Rita Dove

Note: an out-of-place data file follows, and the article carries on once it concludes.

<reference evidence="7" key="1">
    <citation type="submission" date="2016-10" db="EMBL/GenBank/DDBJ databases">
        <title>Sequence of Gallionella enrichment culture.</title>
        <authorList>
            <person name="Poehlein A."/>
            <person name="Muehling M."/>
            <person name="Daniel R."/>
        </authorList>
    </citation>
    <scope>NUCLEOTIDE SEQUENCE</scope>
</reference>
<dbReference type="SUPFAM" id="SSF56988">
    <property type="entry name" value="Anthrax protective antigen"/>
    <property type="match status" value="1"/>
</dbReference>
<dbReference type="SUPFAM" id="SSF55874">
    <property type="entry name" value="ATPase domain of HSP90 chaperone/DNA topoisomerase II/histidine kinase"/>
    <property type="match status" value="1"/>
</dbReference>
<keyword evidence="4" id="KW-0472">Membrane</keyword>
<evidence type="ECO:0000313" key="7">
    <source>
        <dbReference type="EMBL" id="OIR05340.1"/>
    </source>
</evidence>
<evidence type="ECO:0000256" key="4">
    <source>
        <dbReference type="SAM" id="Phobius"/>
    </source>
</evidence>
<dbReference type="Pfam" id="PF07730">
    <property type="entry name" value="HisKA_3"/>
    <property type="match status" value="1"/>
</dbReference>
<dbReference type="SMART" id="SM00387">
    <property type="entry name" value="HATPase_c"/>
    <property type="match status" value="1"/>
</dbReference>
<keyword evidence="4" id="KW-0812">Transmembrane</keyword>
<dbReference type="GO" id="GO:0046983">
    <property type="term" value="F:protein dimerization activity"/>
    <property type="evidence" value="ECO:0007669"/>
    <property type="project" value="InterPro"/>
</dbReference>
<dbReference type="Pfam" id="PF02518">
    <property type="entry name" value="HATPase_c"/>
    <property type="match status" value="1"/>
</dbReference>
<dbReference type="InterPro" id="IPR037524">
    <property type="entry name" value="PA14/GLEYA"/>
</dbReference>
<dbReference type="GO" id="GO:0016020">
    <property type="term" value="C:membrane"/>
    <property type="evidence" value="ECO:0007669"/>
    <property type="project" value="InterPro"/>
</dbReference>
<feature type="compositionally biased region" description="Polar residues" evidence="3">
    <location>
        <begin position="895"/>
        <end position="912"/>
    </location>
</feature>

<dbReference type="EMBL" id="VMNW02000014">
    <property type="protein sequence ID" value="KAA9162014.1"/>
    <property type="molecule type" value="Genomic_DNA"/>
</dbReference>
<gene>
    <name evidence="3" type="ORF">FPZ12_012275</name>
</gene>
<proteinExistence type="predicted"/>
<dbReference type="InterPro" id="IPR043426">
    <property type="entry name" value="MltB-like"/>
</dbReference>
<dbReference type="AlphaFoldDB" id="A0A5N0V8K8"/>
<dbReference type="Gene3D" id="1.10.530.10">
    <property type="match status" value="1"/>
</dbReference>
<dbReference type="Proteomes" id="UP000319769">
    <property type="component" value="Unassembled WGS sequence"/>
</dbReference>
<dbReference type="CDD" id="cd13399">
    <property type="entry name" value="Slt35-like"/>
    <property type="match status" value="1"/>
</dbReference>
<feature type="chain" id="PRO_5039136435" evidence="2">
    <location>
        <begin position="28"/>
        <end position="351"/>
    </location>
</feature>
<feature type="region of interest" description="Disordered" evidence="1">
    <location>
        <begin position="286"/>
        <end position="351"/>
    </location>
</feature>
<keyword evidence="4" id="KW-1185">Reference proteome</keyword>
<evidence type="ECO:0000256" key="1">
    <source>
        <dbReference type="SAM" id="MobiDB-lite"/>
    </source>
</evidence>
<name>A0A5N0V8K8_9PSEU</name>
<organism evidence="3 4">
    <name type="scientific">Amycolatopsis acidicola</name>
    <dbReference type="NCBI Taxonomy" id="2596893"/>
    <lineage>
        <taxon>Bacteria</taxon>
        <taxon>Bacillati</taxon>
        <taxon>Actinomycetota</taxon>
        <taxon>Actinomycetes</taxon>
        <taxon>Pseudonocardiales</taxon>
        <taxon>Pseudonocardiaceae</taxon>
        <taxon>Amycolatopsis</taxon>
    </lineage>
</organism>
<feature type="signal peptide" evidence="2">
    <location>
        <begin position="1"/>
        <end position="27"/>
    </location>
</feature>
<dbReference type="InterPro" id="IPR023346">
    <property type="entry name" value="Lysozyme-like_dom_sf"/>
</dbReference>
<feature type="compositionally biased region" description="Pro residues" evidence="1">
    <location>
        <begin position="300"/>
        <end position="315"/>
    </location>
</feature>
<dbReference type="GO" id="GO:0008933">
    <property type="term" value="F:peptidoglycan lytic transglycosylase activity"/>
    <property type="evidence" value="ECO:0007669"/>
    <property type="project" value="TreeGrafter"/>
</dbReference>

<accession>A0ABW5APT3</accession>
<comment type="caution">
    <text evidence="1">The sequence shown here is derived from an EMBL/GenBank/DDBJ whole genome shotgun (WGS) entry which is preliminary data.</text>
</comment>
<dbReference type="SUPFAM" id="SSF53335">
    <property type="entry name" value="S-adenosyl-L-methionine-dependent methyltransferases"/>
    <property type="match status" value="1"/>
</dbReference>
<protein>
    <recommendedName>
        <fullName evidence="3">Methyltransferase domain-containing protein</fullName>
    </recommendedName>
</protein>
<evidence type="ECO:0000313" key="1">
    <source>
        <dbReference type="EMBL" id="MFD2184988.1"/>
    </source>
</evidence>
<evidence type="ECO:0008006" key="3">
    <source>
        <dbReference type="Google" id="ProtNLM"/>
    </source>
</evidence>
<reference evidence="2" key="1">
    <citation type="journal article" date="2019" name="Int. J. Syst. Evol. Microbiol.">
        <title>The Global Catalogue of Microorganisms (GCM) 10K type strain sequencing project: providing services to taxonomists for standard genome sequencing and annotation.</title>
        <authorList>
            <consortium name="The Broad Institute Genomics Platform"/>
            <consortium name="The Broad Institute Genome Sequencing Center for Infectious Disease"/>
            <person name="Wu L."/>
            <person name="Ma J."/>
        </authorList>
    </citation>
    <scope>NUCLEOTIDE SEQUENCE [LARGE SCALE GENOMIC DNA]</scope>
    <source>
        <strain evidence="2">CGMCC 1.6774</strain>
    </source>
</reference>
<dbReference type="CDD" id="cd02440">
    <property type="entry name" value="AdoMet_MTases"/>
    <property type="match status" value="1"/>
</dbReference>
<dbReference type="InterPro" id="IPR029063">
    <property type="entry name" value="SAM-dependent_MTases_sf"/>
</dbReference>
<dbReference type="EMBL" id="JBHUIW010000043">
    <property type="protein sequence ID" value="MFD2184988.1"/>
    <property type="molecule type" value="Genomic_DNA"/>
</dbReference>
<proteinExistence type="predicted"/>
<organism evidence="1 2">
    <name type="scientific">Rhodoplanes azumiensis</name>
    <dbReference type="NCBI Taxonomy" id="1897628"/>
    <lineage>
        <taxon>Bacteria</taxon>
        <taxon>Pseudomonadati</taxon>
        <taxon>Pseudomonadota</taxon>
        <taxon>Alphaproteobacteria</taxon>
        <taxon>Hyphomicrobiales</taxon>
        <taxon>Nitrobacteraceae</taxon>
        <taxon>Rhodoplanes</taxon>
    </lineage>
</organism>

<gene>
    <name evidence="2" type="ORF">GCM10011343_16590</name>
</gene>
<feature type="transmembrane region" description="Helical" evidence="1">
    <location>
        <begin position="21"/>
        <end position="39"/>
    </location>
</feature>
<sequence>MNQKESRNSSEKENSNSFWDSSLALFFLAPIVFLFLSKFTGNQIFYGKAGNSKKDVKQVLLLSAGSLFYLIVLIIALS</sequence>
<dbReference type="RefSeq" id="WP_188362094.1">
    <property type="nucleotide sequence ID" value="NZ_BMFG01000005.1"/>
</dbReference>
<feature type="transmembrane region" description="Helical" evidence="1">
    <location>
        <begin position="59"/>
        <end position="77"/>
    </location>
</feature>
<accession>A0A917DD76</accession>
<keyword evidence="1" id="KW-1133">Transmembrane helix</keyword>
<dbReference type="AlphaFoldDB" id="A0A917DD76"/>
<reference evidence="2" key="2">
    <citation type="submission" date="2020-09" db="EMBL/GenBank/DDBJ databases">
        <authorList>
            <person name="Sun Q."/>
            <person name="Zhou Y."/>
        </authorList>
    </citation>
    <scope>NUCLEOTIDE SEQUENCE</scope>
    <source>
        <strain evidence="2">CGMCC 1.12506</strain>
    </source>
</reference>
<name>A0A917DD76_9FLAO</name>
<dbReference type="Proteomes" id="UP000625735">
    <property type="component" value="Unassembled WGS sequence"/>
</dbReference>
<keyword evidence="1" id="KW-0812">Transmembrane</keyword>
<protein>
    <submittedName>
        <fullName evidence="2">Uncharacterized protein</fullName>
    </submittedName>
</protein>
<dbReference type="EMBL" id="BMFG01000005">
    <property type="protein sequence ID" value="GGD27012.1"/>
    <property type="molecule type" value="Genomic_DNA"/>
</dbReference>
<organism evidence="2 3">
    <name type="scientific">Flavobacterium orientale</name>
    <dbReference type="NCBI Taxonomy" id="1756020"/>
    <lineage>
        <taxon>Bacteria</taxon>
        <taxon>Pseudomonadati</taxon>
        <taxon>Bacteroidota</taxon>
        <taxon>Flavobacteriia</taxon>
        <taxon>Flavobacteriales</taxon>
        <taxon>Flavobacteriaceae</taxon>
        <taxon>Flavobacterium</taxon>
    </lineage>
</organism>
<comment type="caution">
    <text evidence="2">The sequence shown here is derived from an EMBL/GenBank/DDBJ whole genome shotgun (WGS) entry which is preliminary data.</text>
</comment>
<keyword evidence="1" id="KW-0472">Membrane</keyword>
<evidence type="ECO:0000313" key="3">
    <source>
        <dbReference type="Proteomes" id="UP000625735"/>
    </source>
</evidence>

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“Parsley” revisits a horrific moment in Caribbean history and, in doing so, highlights the manner in which language and ideology can combine to produce political violence. The poem dramatizes the slaughter of thousands of migrant Haitian sugarcane workers by troops following orders from General. In Dove’s poem, the Haitians are killed because they could not pronounce the letter r in perejil, the Spanish word for “parsley” (Line 8). The first section, “The Cane Fields,” is narrated in the voices of Haitian workers as they are murdered. The second section, “The Palace,” takes as its subject the psychological and sociological dimensions of the Generals motivations. The narration in this section shifts from first person to third person as the general arrives at the decision to murder the cane workers because of the way they speak. This poem opens with a contrast of original and unoriginal modes of language. The general’s parrot, with its “parsley green” feathers, offers the first articulations of the poem by imitating human language and human convention but signaling through this imitation, the appearance of nothing new. This section establishes Trujillo’s absolute authority and the Haitians’ unmitigated oppression. The sugarcane, a dominant image for the livelihood of the Haitians and the economic power of Trujillo’s government, appears ghostly, an image of the blood sacrifice demanded by the general. Dove pivots the villanelle on repeated lines that emphasize the conjunction of unoriginal language and bloody violence: “there is a parrot imitating spring// Out of the swamp the cane appears” (Line 18-19). Section 2 portrays how Trujillo’s murderous decree finds its origin in his psychological equation of desire and death. As section 2 progresses, it becomes clear that Trujillo’s desire to “purify” the workers’ Spanish is linked to his desire to resurrect his dead mother. He keeps his parrot in his mother’s old room and feeds it elaborate sweets, memorials to his...
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